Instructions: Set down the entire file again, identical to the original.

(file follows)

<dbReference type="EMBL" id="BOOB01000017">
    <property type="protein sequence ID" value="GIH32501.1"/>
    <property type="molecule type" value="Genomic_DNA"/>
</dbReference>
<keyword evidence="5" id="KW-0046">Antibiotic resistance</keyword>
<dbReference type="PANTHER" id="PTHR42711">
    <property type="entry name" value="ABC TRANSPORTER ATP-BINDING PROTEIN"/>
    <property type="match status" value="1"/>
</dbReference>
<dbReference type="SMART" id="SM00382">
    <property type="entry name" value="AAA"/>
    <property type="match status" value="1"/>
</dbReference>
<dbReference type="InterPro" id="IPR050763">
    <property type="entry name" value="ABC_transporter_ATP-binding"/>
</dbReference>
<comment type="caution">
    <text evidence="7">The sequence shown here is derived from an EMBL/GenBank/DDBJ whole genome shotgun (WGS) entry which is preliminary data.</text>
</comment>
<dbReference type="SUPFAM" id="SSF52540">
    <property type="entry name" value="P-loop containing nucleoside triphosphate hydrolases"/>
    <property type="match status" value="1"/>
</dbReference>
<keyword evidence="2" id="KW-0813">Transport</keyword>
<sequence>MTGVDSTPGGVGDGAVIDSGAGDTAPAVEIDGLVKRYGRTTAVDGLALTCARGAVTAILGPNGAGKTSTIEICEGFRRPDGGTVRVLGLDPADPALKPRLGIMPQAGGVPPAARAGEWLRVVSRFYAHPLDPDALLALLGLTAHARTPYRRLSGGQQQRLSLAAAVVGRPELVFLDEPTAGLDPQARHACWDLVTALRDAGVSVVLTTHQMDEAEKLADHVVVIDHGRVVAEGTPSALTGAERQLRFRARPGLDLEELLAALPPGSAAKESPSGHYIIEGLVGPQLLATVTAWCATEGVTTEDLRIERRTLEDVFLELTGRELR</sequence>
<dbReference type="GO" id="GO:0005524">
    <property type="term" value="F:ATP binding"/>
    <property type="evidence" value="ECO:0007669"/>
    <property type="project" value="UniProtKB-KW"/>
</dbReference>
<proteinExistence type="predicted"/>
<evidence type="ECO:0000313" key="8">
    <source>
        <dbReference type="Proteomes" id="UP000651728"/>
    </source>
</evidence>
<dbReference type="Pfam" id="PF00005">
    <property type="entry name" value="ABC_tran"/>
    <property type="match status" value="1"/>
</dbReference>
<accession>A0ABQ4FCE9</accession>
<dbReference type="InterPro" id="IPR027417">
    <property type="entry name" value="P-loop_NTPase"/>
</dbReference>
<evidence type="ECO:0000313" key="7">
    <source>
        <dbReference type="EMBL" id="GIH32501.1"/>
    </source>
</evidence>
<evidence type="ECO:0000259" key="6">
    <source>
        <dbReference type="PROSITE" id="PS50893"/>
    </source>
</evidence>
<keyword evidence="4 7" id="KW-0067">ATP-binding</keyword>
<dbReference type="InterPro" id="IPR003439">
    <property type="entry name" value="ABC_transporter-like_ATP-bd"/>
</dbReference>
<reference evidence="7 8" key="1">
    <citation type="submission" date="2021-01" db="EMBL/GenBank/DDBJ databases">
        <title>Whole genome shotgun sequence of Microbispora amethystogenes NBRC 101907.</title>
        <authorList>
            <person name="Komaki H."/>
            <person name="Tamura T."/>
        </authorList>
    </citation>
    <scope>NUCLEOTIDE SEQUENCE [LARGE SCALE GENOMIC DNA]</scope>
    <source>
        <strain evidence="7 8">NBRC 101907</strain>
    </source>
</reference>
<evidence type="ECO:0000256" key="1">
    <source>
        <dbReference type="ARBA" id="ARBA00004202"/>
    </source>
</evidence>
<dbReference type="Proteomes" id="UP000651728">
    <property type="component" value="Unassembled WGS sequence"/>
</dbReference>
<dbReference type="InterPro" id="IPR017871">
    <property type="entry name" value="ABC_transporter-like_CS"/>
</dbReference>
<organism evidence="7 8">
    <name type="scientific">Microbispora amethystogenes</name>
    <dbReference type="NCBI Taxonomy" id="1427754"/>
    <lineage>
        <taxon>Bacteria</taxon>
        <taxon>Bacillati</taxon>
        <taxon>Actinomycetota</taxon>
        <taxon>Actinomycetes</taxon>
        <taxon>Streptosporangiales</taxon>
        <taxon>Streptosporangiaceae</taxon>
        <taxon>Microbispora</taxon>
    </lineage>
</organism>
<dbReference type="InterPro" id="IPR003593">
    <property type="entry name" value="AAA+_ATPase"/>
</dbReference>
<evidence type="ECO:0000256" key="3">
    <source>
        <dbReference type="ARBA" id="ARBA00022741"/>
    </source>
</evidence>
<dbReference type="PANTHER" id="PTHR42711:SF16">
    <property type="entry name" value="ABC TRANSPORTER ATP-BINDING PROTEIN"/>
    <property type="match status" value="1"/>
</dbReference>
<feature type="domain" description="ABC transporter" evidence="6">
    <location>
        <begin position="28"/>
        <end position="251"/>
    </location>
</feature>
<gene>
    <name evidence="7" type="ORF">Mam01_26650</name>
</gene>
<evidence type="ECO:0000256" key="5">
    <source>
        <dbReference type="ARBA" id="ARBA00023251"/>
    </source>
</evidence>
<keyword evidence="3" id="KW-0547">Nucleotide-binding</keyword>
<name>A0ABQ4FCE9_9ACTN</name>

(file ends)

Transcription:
<dbReference type="EMBL" id="BOOB01000017">
    <property type="protein sequence ID" value="GIH32501.1"/>
    <property type="molecule type" value="Genomic_DNA"/>
</dbReference>
<keyword evidence="5" id="KW-0046">Antibiotic resistance</keyword>
<dbReference type="PANTHER" id="PTHR42711">
    <property type="entry name" value="ABC TRANSPORTER ATP-BINDING PROTEIN"/>
    <property type="match status" value="1"/>
</dbReference>
<dbReference type="SMART" id="SM00382">
    <property type="entry name" value="AAA"/>
    <property type="match status" value="1"/>
</dbReference>
<dbReference type="InterPro" id="IPR050763">
    <property type="entry name" value="ABC_transporter_ATP-binding"/>
</dbReference>
<comment type="caution">
    <text evidence="7">The sequence shown here is derived from an EMBL/GenBank/DDBJ whole genome shotgun (WGS) entry which is preliminary data.</text>
</comment>
<dbReference type="SUPFAM" id="SSF52540">
    <property type="entry name" value="P-loop containing nucleoside triphosphate hydrolases"/>
    <property type="match status" value="1"/>
</dbReference>
<keyword evidence="2" id="KW-0813">Transport</keyword>
<sequence>MTGVDSTPGGVGDGAVIDSGAGDTAPAVEIDGLVKRYGRTTAVDGLALTCARGAVTAILGPNGAGKTSTIEICEGFRRPDGGTVRVLGLDPADPALKPRLGIMPQAGGVPPAARAGEWLRVVSRFYAHPLDPDALLALLGLTAHARTPYRRLSGGQQQRLSLAAAVVGRPELVFLDEPTAGLDPQARHACWDLVTALRDAGVSVVLTTHQMDEAEKLADHVVVIDHGRVVAEGTPSALTGAERQLRFRARPGLDLEELLAALPPGSAAKESPSGHYIIEGLVGPQLLATVTAWCATEGVTTEDLRIERRTLEDVFLELTGRELR</sequence>
<dbReference type="GO" id="GO:0005524">
    <property type="term" value="F:ATP binding"/>
    <property type="evidence" value="ECO:0007669"/>
    <property type="project" value="UniProtKB-KW"/>
</dbReference>
<proteinExistence type="predicted"/>
<evidence type="ECO:0000313" key="8">
    <source>
        <dbReference type="Proteomes" id="UP000651728"/>
    </source>
</evidence>
<dbReference type="Pfam" id="PF00005">
    <property type="entry name" value="ABC_tran"/>
    <property type="match status" value="1"/>
</dbReference>
<accession>A0ABQ4FCE9</accession>
<dbReference type="InterPro" id="IPR027417">
    <property type="entry name" value="P-loop_NTPase"/>
</dbReference>
<evidence type="ECO:0000313" key="7">
    <source>
        <dbReference type="EMBL" id="GIH32501.1"/>
    </source>
</evidence>
<evidence type="ECO:0000259" key="6">
    <source>
        <dbReference type="PROSITE" id="PS50893"/>
    </source>
</evidence>
<keyword evidence="4 7" id="KW-0067">ATP-binding</keyword>
<dbReference type="InterPro" id="IPR003439">
    <property type="entry name" value="ABC_transporter-like_ATP-bd"/>
</dbReference>
<reference evidence="7 8" key="1">
    <citation type="submission" date="2021-01" db="EMBL/GenBank/DDBJ databases">
        <title>Whole genome shotgun sequence of Microbispora amethystogenes NBRC 101907.</title>
        <authorList>
            <person name="Komaki H."/>
            <person name="Tamura T."/>
        </authorList>
    </citation>
    <scope>NUCLEOTIDE SEQUENCE [LARGE SCALE GENOMIC DNA]</scope>
    <source>
        <strain evidence="7 8">NBRC 101907</strain>
    </source>
</reference>
<evidence type="ECO:0000256" key="1">
    <source>
        <dbReference type="ARBA" id="ARBA00004202"/>
    </source>
</evidence>
<dbReference type="Proteomes" id="UP000651728">
    <property type="component" value="Unassembled WGS sequence"/>
</dbReference>
<dbReference type="InterPro" id="IPR017871">
    <property type="entry name" value="ABC_transporter-like_CS"/>
</dbReference>
<organism evidence="7 8">
    <name type="scientific">Microbispora amethystogenes</name>
    <dbReference type="NCBI Taxonomy" id="1427754"/>
    <lineage>
        <taxon>Bacteria</taxon>
        <taxon>Bacillati</taxon>
        <taxon>Actinomycetota</taxon>
        <taxon>Actinomycetes</taxon>
        <taxon>Streptosporangiales</taxon>
        <taxon>Streptosporangiaceae</taxon>
        <taxon>Microbispora</taxon>
    </lineage>
</organism>
<dbReference type="InterPro" id="IPR003593">
    <property type="entry name" value="AAA+_ATPase"/>
</dbReference>
<evidence type="ECO:0000256" key="3">
    <source>
        <dbReference type="ARBA" id="ARBA00022741"/>
    </source>
</evidence>
<dbReference type="PANTHER" id="PTHR42711:SF16">
    <property type="entry name" value="ABC TRANSPORTER ATP-BINDING PROTEIN"/>
    <property type="match status" value="1"/>
</dbReference>
<feature type="domain" description="ABC transporter" evidence="6">
    <location>
        <begin position="28"/>
        <end position="251"/>
    </location>
</feature>
<gene>
    <name evidence="7" type="ORF">Mam01_26650</name>
</gene>
<evidence type="ECO:0000256" key="5">
    <source>
        <dbReference type="ARBA" id="ARBA00023251"/>
    </source>
</evidence>
<keyword evidence="3" id="KW-0547">Nucleotide-binding</keyword>
<name>A0ABQ4FCE9_9ACTN</name>